Show simple item record

dc.contributor.authorStrachan, Glendaen_US
dc.contributor.authorPeetz, Daviden_US
dc.contributor.authorBroadbent, Kayeen_US
dc.contributor.authorBailey, Janisen_US
dc.contributor.authorWhitehouse, Gillianen_US
dc.contributor.authorTroup, Carolynen_US
dc.contributor.editorDavid Peetz, Georgina Murrayen_US
dc.description.abstractWomen academics experience low regulation distance due to collective agreements, state regulation, unionization, and formalized policies. Using a large Australian survey, we find that the occupation is, overall, of mixed gender, but labor segmentation occurs within academia, as there are several labor markets related to academic disciplines. Internal pay gaps are minimized by rules on formal pay, but universities seek “flexibility” through discretionary bonuses. The immediate driver of the gender gap is uneven proportions of women at different levels of academia. Non-pay elements entrench gender-related barriers to advancement, including harassment, issues of insecurity associated with casual and fixed-term work, marginalization of new entrants into teaching-heavy roles, and the impact that norms about care responsibilities have on the domestic–work interface and on women’s access to social capital.en_US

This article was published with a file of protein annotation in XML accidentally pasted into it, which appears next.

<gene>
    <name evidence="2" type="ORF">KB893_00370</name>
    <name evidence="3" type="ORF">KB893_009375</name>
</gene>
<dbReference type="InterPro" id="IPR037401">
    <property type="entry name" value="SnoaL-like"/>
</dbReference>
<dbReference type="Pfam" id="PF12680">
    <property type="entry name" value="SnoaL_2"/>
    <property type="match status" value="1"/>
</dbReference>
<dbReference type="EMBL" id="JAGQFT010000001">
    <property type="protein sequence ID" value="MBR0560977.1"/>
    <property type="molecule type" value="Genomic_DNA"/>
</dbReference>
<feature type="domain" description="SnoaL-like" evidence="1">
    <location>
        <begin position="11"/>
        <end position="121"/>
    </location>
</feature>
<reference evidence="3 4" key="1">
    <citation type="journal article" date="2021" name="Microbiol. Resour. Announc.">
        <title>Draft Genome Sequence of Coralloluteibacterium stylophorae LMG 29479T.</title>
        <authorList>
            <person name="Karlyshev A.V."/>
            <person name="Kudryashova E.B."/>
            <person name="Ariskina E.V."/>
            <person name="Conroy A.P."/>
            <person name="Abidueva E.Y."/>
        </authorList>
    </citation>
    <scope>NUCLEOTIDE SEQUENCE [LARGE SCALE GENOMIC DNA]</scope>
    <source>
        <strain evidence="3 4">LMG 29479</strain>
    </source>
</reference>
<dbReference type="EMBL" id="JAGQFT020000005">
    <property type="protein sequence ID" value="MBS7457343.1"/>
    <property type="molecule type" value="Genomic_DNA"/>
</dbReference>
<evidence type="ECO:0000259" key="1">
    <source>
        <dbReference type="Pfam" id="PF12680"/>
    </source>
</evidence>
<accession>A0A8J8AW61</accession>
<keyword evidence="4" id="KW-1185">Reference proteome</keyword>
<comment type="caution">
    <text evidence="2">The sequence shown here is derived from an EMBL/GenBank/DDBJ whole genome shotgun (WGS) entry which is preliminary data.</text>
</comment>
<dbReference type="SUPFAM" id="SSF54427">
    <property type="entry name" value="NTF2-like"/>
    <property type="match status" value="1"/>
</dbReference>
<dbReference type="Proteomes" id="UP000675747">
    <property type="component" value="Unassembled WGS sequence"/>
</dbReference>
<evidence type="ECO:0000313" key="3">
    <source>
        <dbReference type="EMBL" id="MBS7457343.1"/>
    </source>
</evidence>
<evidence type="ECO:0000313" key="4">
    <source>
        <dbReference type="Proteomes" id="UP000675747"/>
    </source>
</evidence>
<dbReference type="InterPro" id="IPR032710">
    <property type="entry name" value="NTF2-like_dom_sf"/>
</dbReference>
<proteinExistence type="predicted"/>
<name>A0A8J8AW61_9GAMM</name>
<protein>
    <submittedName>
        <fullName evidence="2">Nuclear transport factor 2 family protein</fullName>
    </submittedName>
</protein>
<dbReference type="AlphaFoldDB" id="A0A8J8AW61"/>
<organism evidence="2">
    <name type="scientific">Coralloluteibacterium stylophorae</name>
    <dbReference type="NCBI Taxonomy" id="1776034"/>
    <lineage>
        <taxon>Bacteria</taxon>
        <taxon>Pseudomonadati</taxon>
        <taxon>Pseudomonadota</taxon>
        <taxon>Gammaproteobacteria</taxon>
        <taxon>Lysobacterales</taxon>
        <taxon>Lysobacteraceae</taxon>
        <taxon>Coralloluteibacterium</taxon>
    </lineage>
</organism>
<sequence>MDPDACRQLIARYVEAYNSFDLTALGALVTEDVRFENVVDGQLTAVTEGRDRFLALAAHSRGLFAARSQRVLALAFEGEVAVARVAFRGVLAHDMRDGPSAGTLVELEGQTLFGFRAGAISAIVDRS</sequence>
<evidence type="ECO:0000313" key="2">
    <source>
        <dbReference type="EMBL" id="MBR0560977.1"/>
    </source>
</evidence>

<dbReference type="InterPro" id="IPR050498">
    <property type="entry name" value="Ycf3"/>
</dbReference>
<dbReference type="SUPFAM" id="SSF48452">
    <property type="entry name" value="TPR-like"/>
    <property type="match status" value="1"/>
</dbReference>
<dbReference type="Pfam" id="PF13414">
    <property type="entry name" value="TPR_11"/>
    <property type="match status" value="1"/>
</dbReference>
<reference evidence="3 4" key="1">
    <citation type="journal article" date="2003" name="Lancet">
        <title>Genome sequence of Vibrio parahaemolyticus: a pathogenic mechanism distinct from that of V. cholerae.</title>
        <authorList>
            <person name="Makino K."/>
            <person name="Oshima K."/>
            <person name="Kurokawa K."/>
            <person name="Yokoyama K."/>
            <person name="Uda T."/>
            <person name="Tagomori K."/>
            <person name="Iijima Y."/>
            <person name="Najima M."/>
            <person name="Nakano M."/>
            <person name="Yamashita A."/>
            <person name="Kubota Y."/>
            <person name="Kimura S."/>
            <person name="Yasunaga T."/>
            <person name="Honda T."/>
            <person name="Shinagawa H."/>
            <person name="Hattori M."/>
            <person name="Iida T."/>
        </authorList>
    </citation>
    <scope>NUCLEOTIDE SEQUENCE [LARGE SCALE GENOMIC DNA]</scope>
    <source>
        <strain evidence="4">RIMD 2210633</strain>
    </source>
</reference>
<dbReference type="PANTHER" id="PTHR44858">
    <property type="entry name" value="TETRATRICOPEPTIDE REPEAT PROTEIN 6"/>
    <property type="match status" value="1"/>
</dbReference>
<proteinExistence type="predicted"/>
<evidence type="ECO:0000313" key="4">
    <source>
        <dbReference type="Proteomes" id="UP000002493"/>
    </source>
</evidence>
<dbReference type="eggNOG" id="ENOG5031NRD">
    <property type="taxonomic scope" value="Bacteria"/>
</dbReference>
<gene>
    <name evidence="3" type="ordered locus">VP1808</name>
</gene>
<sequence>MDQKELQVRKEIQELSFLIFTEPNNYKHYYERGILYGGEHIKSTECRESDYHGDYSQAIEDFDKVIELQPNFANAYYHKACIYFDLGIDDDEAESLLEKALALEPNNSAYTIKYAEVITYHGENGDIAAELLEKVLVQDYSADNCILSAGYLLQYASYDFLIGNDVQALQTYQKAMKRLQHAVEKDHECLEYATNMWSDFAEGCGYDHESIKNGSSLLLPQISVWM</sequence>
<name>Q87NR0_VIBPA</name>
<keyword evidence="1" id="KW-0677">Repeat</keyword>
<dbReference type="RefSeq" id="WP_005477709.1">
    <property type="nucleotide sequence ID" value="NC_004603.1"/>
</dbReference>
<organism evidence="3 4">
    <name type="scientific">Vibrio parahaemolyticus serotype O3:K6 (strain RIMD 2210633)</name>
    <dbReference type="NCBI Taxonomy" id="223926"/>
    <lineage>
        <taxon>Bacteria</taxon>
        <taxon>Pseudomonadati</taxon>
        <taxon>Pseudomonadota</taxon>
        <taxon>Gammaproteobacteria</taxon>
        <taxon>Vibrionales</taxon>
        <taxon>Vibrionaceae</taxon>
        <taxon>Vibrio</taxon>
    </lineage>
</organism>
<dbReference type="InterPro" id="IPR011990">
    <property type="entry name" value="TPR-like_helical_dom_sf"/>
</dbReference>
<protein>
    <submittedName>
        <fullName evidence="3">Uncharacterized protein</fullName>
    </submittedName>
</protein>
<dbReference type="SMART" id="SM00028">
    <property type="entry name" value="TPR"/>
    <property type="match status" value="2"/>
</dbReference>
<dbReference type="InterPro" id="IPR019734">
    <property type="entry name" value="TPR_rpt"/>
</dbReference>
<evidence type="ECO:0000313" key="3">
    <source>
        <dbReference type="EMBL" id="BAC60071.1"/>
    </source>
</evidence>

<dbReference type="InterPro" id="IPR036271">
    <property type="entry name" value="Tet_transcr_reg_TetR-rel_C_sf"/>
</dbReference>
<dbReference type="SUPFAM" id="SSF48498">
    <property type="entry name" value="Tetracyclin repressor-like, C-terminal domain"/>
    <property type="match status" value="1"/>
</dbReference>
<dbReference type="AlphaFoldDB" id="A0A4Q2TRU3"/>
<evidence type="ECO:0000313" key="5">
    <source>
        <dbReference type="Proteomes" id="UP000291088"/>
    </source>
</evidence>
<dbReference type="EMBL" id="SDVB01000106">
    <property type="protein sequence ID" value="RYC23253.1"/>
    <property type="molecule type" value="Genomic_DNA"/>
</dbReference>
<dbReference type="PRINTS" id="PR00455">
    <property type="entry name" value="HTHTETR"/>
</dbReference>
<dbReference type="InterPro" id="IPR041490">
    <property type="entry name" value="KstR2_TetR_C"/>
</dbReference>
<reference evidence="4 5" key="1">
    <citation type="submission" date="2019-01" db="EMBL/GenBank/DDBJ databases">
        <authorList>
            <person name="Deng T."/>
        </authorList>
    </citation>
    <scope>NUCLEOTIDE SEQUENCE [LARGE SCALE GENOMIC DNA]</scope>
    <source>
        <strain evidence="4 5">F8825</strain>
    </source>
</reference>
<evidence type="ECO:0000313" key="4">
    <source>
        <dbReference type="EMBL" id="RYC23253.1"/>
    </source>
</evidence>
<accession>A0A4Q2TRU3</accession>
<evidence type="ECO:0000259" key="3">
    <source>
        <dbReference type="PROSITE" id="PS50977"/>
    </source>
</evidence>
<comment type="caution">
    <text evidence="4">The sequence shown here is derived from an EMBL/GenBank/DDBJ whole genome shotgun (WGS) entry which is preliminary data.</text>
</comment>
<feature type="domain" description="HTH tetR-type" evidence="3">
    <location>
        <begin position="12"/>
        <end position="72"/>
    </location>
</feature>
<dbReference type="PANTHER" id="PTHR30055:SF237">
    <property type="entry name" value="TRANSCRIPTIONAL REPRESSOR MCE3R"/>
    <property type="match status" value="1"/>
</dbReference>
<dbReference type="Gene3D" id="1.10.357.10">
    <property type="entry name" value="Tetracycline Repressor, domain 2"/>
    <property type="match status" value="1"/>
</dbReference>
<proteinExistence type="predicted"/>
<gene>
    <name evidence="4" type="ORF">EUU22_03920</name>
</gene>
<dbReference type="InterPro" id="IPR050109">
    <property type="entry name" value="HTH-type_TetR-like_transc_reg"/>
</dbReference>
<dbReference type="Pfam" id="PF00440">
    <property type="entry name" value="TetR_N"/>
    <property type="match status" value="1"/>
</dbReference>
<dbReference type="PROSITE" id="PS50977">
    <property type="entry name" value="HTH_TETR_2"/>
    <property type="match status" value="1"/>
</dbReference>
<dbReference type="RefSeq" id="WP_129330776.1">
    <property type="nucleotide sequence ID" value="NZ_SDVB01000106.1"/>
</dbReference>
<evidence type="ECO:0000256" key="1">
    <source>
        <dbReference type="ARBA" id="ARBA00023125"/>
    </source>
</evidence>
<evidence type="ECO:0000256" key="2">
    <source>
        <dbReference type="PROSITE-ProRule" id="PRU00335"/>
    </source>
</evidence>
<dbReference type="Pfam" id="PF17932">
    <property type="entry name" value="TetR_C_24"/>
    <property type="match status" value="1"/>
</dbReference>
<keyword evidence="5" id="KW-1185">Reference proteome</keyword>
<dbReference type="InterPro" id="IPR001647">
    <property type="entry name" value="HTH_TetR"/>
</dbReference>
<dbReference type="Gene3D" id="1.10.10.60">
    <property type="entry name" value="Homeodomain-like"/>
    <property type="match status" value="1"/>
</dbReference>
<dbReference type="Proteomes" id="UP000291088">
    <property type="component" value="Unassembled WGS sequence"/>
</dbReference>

dc.publisherPalgrave Macmillanen_US
dc.publisher.placeUnited Statesen_US
dc.relation.ispartofbooktitleWomen, Labor Segmentation and Regulation: Varieties of Gender Gapsen_US
dc.subject.fieldofresearchHuman Resources Managementen_US
dc.titleAcademics: How Career Structures and Segmentation Undermine Pay Regulationen_US
dc.typeBook chapteren_US
dc.type.descriptionB1 - Book Chapters (HERDC)en_US
dc.type.codeB - Book Chaptersen_US
gro.facultyGriffith Business School, Dept of Employment Relations and Human Resourcesen_US
gro.hasfulltextNo Full Text

Files in this item


There are no files associated with this item.

This item appears in the following Collection(s)

  • Book chapters
    Contains book chapters authored by Griffith authors.

Show simple item record